Key positions of Demarest
Since The Cross and Salvation is partly an attempt to present a biblical view of key soteriological positions, Demarest states what he believes to be the correct view on certain issues. These include:
- Saving grace is found only in Christianity not in the non-Christian religions.
- There is a single unconditional election to life.
- By divine intention, the atonement, associated with Christ’s death, is universal in scope although limited to the elect in its application.
- The Holy Spirit’s effectual call always results in salvation.
- Repentance is part of saving faith.
- For conversion to be authentic a person must submit to Christ’s lordship.
- Water baptism does not lead to regeneration.
- Old Testament believers were saved but not regenerated.
- Those who die before conscious sin may have the universal atonement of Christ applied to them.
- The means of justification is faith alone.
- Sanctification is gradual and progressive rather than sudden or instantaneous.
- Sinless perfection is this life is not possible.
- Some aspects of the Mosaic Law for today have been dropped; others have been kept while some have been transformed.
- True believers will persevere and not fall away.
- Apostasy is an indicator that one was never saved.
- The believer will experience full glorification at the return of Jesus Christ
- As mentioned, most of these positions are in line with a moderate reformed viewpoint.
Strengths of Demarest’s book
In this reviewer’s opinion, Demarest’s book, The Cross and Salvation, is an excellent work. First, it is a good summary of the key historical and biblical issues relating to soteriology. Because of the nature of the work, it is not possible for Demarest to go into great detail on specific issues but he does appear to touch on most of the key issues and figures. Second, the structure of the work is easy to follow. The four sections to each chapter—introductory matters, historical issues, biblical issues, and practical issues—allow the reader to easily follow the work. Third, Demarest appears to be fair and objective in his analysis of positions that he personally does not agree with. This gives him more credibility as he promotes his own views on matters. Fourth, and most importantly, Demarest’s views appear to be solid and biblically based.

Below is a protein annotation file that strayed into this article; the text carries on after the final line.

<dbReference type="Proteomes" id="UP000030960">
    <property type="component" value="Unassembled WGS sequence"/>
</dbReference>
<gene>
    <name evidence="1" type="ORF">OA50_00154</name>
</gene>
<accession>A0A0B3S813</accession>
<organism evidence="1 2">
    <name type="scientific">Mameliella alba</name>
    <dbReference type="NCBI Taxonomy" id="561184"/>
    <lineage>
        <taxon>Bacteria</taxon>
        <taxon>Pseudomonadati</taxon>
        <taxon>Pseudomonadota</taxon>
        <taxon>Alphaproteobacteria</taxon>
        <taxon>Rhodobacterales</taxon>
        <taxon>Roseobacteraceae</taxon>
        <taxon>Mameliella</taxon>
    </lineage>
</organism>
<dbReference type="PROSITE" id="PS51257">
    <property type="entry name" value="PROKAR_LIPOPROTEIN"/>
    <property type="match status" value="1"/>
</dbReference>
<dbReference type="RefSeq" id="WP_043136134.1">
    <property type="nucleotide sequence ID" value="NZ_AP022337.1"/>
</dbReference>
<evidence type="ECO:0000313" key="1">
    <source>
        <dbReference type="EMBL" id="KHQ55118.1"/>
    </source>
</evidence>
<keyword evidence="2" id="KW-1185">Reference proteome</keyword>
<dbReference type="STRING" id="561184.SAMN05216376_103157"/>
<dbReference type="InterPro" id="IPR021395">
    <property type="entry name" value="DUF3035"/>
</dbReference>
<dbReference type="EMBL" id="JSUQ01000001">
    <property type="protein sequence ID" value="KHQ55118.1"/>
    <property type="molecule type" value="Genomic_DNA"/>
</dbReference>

The strengths of Demarest’s work far outweigh the negatives. Two other points, though, are worth noting. First, Demarest’s methodology of placing historical information before biblical discussion may be questioned by some. Some may wonder if he is giving undue importance to historical matters when the biblical data should be the priority. This reviewer, though, sees Demarest’s chronology as effective. Putting forth the different views on an issue and then funneling down to the correct view has been an accepted way of explaining matters. It appears to work here as well.
The near equal space given to historical and biblical matters, though, may leave the reader wondering if this is a systematic theology or a historical theology. Perhaps an explanation in the introduction concerning methodology would have been helpful to the reader. It may have also helped if Demarest would have spent a little less time on historical issues, devoting more space to discussion of key biblical texts.
Second in a work that is mostly fair and objective, Demarest takes appears to take a surprising slap at Jerry Falwell on the issue of God’s love for people on page 124. Whether Demarest is correct or not about Falwell’s view, his criticism of Falwell appears to come from nowhere. There is no context, not even a footnote for this criticism.
The Cross and Salvation by Demarest is a book worthy of recommendation. It is biblical, well-crafted, and does address contemporary issues effectively. This book will be beneficial to college students, seminary students, and educated laymen looking for a work beyond discussions of soteriology in most one-volume systematic theologies.